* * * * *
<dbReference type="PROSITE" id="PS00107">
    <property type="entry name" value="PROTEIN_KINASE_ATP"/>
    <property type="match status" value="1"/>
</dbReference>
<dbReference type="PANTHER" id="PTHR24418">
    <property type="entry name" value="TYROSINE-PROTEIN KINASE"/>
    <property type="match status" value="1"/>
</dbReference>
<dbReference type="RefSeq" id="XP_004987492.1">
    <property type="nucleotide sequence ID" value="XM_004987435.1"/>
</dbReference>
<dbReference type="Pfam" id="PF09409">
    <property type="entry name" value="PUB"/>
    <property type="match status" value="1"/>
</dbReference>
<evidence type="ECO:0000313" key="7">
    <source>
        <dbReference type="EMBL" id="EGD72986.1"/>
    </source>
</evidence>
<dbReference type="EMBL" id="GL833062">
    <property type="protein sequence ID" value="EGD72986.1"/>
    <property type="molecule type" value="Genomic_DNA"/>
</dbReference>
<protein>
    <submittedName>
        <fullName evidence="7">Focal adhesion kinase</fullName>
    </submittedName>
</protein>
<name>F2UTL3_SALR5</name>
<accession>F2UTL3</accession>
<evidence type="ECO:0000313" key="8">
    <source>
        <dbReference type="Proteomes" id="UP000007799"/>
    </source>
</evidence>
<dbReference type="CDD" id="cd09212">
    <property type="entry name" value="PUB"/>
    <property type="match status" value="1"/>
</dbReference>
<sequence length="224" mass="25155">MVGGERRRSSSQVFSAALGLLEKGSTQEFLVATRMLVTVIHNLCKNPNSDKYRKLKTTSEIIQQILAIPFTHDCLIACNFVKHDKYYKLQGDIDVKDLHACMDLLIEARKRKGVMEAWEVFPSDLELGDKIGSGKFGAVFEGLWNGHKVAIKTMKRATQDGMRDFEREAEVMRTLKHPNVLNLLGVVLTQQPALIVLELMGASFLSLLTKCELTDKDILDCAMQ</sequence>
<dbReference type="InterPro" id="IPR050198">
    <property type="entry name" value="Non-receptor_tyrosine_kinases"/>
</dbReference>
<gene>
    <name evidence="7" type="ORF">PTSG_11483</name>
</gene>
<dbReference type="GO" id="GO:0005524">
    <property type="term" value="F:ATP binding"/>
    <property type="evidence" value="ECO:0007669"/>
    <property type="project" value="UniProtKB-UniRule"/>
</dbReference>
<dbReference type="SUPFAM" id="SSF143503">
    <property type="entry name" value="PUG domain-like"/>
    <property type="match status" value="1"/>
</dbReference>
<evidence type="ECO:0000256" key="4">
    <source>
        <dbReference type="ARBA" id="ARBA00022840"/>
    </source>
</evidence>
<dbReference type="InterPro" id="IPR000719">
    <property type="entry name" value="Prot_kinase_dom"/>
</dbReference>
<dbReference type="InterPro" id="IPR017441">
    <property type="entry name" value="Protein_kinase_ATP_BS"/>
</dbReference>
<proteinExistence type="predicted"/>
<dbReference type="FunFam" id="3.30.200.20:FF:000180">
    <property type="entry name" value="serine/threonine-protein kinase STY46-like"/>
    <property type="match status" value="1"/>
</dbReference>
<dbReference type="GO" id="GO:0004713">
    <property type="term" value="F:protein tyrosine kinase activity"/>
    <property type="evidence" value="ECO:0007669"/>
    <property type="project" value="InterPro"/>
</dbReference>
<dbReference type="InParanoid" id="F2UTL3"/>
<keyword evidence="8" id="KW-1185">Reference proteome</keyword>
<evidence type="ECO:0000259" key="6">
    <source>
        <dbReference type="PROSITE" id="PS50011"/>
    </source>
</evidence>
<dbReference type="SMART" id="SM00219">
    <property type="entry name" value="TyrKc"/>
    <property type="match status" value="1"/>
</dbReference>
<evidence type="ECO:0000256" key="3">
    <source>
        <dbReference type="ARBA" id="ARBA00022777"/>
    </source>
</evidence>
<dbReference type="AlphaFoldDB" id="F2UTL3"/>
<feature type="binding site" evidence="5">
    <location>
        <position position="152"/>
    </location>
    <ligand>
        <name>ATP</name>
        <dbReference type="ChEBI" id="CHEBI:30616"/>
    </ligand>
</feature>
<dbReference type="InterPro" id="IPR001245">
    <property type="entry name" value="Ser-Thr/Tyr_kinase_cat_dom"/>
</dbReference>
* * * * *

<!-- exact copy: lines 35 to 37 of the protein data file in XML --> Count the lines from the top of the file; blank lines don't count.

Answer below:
    </source>
</evidence>
<dbReference type="CDD" id="cd09212">